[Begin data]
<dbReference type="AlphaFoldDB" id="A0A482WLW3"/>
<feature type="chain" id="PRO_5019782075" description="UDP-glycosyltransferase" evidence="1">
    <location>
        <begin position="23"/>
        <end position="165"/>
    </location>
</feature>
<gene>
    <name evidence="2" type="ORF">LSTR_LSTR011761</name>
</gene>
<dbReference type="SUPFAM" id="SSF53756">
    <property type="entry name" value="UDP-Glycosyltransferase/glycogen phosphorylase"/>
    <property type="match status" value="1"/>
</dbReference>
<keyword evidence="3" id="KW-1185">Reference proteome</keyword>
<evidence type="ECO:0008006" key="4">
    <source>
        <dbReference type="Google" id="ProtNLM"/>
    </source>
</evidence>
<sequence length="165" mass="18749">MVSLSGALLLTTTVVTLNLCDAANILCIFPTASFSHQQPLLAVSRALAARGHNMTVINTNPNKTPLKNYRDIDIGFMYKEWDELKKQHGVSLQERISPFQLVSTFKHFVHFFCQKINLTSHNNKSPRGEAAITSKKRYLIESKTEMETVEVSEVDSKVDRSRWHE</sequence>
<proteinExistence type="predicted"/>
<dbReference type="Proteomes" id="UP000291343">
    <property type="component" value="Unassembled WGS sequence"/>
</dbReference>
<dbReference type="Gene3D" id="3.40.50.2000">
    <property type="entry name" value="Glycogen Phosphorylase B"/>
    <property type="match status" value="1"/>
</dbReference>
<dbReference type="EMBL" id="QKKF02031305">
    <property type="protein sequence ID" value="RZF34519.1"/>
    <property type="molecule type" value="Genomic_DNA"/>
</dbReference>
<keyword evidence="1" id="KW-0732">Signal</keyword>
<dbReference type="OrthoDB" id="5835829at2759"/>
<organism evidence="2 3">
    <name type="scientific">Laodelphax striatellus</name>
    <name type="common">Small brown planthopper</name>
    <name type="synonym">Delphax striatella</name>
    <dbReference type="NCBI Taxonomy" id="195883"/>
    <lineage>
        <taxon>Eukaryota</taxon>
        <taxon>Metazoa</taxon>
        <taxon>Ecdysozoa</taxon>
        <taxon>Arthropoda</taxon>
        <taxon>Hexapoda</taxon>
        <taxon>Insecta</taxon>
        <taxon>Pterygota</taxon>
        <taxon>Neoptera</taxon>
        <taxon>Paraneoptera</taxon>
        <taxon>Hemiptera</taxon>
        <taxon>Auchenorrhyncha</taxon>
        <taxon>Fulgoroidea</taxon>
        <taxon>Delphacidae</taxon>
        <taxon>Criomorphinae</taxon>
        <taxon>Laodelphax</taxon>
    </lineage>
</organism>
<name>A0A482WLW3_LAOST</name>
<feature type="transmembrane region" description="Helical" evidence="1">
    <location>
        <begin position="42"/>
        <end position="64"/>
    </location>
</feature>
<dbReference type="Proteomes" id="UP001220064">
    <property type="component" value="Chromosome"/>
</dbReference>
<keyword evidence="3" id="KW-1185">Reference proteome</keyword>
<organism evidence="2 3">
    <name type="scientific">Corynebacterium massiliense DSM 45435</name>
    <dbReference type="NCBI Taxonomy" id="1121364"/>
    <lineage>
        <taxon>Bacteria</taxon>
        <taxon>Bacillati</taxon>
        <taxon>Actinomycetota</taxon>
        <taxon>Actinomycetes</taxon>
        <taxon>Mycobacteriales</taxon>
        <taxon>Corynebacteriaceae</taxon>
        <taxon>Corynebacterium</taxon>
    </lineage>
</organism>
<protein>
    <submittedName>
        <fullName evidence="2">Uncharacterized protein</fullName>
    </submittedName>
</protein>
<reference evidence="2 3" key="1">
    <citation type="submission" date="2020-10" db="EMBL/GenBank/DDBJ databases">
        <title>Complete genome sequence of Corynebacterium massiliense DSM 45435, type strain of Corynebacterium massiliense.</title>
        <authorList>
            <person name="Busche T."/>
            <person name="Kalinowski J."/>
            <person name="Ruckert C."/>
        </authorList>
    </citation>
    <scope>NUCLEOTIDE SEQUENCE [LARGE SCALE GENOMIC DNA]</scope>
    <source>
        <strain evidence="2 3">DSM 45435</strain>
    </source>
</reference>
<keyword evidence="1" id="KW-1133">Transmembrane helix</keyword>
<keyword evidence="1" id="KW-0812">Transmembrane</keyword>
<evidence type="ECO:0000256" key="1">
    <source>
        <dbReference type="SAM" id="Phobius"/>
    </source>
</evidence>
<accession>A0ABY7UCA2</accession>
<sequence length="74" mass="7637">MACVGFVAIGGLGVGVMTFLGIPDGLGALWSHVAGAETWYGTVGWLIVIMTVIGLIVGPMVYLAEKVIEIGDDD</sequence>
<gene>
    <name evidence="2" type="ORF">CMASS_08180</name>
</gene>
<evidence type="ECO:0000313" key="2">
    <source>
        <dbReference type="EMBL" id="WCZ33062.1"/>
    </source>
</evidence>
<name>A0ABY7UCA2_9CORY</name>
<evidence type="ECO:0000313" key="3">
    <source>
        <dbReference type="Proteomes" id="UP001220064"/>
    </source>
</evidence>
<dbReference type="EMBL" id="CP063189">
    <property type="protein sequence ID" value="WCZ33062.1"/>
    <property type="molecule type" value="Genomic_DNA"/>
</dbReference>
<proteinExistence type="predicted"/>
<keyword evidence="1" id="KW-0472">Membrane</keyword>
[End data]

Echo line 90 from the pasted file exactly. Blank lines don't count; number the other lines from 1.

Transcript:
        <title>Complete genome sequence of Corynebacterium massiliense DSM 45435, type strain of Corynebacterium massiliense.</title>